My favorite snowglobe of all time, replaced at last years after it got broken #snowglobe #ohthefeels #instashot

Birds and chipmunks, brother! LOOK AT THEM ALL!!! #Lester #Julio #CatsOfInstagram


Back country of Sprague Brook Park #SpragueBrookPark #wny #instashot #nocrop

Sprague Brook Park trail #SpragueBrookPark #wny #instashot #nocrop

Fern beds #SpragueBrookPark #wny #Instashot

Cane finds pleasure in Sprague Brook. #Cane #DogsOfInstagram #SpragueBrookPark #wny

Hanging with the cat. #Lester #CatsOfInstagram #overalls #Lee #vintage #HickoryStripe

Making plans for a future book. #amwriting #keepmovingforward #whatsnext

Cane's pizza-acquisition strategy involves cuteness. #Cane #DogsOfInstagram

I had a pretty good day. Here's to tomorrow! #overalls #vintage #HickoryStripe #Lee

It's White Peach season you guys! 😍😍😍 #peaches #yum

It's strawberry and blueberry season, you guys! 😍 😍 😍  #strawberries #blueberries #yum

Friday, September 04, 2015

Bad Joke Friday

Knock knock!

Who's there?

Little old lady!

Little old lady who?

I didn't know you could yodel!

Thursday, September 03, 2015

Something for Thursday

One thing that I always find fascinating is the way, years ago, ribald subject matter had to be dealt with in as poetic a matter as possible. This song, from Brigadoon, is all about a young woman's sexual exploits with a sequence of jerks. Lerner and Loewe were such a clever team! Here's "The Real Love Of My Life" from Brigadoon.

Wednesday, September 02, 2015

A Random Wednesday Conversation Starter

Ever re-read, and love, a book you were made to read, and hated, in school? Which book?

Tuesday, September 01, 2015

The Saxhole of Chestnut Ridge

Every Sunday I take the dee-oh-gee on a nature walk. We go to a local park, usually one of our local county or state parks; our most common destinations are Knox Farm State Park in East Aurora and Chestnut Ridge Park (a county park) in southern Orchard Park. Chestnut Ridge is a big park, set amidst several hillsides, with lots of hiking trails and old roads and ravines with babbling brooks along with shelters for families to rent for picnics and a huge hill that's the region's best place for sledding in winter and a noted disc-golf course. We like Chestnut Ridge a lot. We've been going there regularly ever since Cane became a member of the family, and we still haven't seen all it has to offer.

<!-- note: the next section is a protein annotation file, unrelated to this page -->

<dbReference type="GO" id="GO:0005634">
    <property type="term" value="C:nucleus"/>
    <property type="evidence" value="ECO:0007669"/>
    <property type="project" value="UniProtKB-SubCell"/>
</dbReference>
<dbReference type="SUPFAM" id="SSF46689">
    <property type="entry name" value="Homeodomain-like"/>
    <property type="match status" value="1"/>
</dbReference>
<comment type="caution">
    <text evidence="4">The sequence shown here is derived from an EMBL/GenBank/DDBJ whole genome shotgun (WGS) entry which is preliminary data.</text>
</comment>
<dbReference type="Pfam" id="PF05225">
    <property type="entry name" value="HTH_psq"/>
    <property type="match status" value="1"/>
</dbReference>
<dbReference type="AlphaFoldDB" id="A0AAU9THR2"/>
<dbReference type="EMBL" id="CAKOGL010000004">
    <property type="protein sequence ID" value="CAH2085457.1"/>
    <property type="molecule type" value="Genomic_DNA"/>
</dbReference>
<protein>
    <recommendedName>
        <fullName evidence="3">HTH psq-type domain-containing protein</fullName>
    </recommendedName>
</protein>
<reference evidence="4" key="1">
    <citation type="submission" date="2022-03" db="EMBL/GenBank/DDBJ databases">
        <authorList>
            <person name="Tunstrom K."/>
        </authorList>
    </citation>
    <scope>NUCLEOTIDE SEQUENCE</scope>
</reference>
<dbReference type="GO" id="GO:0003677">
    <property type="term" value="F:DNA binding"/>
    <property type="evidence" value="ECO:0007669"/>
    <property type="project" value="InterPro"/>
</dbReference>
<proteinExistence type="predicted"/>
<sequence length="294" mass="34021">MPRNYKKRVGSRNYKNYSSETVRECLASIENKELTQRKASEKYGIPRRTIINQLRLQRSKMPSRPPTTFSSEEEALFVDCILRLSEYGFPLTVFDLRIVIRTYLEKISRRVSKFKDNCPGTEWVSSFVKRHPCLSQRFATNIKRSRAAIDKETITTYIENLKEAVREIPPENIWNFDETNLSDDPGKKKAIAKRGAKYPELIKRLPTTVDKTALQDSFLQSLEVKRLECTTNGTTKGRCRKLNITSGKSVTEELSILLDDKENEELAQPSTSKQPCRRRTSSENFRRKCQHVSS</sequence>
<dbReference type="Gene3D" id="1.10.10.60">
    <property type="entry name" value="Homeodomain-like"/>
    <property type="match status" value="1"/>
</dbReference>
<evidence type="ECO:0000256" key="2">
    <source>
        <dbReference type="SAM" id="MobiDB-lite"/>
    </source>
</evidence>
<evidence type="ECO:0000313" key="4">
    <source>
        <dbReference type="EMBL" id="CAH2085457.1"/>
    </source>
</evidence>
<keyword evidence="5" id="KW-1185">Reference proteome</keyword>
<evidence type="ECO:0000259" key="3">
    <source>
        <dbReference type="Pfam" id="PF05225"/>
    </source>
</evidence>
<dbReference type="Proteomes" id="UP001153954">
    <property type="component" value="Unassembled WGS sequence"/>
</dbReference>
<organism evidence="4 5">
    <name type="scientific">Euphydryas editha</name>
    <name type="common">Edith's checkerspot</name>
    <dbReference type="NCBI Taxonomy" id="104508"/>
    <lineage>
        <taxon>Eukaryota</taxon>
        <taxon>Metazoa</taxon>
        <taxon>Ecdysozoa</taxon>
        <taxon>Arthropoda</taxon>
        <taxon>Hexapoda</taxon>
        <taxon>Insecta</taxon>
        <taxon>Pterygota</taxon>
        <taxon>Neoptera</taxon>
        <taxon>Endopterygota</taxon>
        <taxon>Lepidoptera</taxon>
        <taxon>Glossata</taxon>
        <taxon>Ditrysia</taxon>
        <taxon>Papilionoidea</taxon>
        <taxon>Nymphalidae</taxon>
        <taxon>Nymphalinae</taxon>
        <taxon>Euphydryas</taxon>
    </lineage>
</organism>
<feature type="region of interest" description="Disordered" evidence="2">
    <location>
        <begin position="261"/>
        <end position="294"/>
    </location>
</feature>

In addition to nature, Chestnut Ridge also offers some interesting people watching on occasion. When we go on Sunday mornings, there are often large groups of young people jogging through the park, and a lot of them don't restrict their jogging to the roads, but also to the off-road hiking trails. This is always fun to watch, and Cane enjoys seeing the runners go by. There are also always lots of people with other dogs, which can make Cane either happy or nervous, depending on the dog. There was one fat brown dog who just kind of waddled around, once; this dog's name turned out to be "Ammo", which led me to advance my Law Of Dog Names: The more bad-ass a name a dog has, the less bad-ass the dog actually is. So a dog named, oh, Crusher will be a big whimpering softie, while a dog named, oh, Frankie will be an ass-biting menace. It's just the way things are.